You may have picked this up in the press, but T Boone Pickens has publicly stepped up to the plate and is leading two initiatives aimed at securing future energy supplies and freeing the USA from dependence on the middle East in particular.
His strategy has the merit of been applicable immediately. Essentially he is building mega wind farms to produce electricity and aggressively displace natural gas from the power generation business. This is happening now.
The displaced natural gas will be diverted to supply the transportation business. His press coverage mentions both cars and trucks.
In practice, the best immediate improvement will come from converting the diesel fleet directly to LNG for which a huge global resource is in place today.
I will never be the wind power supporter that many are, only because it truly needs to be integrated with a variable energy source that can used to offset shortfalls. The best solution is a power dam with a well filled reservoir and a LNG power generator is not far behind.
In any event nanosolar panels are not too far away and that is capable of dealing with much of our power needs.
LNG however, is the only viable alternative for the long haulage business that can be rolled out immediately and fully installed within a couple of years. Biodiesel suffers from been too little too late and needs a protracted build out on the supply side. The same holds true for ethanol.
It is obvious though that the industrial aspects of all three are been tested and mastered and their availability is eminent. The strength of LNG is that ample feedstock is available now. Feedstocks for either ethanol or biodiesel are grossly insufficient and will take a fair amount of time to nurture. Ethanol, though is well on the way to been a significant part of the fuel cycle, having already reached critical mass. We are now seeing late generation supply crops hit the market, so that sector should be optimized in side of five years.
Pickens is totally correct in his strategy of supporting LNG conversion in the transport industry while diverting LNG from the power generation industry through the immediate build out of wind farms now. The important fact is that all of this can be done now without any delay as either supply is built out or technology matured.
He gives lip service to the use of LNG in the automobile industry which I see as window dressing. The real conversion must take place in the trucking industry which has both the immediate need and the resources. They do not have any option.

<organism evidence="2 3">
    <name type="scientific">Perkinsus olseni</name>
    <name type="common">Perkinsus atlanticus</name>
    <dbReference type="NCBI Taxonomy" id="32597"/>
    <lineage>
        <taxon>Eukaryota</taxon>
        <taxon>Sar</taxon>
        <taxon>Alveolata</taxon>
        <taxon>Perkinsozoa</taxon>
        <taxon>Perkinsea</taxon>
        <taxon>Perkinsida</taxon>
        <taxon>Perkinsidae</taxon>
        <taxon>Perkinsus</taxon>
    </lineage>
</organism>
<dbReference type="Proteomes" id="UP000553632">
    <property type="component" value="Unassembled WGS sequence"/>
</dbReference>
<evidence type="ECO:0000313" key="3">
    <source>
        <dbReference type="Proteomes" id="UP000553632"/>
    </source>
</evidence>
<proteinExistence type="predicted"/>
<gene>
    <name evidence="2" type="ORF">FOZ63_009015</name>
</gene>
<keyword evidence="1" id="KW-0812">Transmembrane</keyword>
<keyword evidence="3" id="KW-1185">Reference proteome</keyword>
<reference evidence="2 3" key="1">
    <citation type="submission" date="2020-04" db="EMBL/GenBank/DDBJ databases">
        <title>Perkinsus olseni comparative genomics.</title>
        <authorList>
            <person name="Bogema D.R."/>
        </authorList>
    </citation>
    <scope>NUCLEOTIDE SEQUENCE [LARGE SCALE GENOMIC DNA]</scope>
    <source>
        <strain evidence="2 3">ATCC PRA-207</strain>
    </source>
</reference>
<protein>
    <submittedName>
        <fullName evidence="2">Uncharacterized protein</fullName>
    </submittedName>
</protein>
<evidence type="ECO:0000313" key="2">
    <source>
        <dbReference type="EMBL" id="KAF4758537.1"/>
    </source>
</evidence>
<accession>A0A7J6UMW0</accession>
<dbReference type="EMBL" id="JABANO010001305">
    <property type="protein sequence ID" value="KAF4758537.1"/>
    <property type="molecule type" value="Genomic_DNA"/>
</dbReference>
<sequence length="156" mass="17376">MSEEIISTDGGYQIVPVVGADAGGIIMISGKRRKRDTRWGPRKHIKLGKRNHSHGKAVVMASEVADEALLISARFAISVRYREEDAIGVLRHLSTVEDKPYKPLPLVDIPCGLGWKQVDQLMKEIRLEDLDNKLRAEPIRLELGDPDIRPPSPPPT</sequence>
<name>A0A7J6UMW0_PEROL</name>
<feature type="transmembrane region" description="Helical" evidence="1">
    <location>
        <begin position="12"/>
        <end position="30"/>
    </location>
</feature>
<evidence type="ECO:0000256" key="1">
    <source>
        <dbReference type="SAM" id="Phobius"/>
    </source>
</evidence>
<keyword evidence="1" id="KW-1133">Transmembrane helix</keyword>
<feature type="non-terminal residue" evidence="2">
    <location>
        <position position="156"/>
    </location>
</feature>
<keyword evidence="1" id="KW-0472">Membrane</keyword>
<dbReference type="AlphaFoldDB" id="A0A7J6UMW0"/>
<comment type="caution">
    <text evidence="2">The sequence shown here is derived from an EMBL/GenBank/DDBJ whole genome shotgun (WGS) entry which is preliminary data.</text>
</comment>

The auto industry is embarking on a multi pronged conversion strategy that will shake out over the next five years. On top of that, the consumer even today has options to exploit. Most can easily switch down to a smaller car or public transport fairly easily. The advent of hybrids is now accelerating that process.
The advent of ethanol fuels is at hand and is now been implemented. Supply will soon follow this demand.
Biodiesel is now a cottage industry but is also building momentum.
These are all steps that can remove our need for any use of oil in the transportation sector by themselves.
Far more importantly, $140 oil has convinced everyone in North America that any dependence on offshore oil is A Bad Thing. They will support any and all initiatives that will speed us all out of the oil business. And where we go, the rest of the world will swiftly follow particularly Europe, India and China.
The electric car will slid into the short haul niche as ample electric power is made available. Quite simply, with a nanosolar plant outside of town, it is very attractive to go pick up an inexpensive light weight town car for personal mobility.
Pickens is just getting into this massive market a step ahead of the crush.
As an aside, LNG has always been held back from full exploitation because of perceived handling problems. These seem to not be the problem that they once were but they still require active management that is easily supplied in the trucking industry. In the meantime, global resources are ample for centuries of use and ultimately are backstopped by the oceanic frozen methane reserves. It is also the cleanest burning hydrocarbon fuel and will slash the percentage of CO2 emissions.
The transport industry could switch to biodiesel and perhaps will do some of that also, however, it is better all around to switch to LNG now. It alone will slash smog in the urban environment.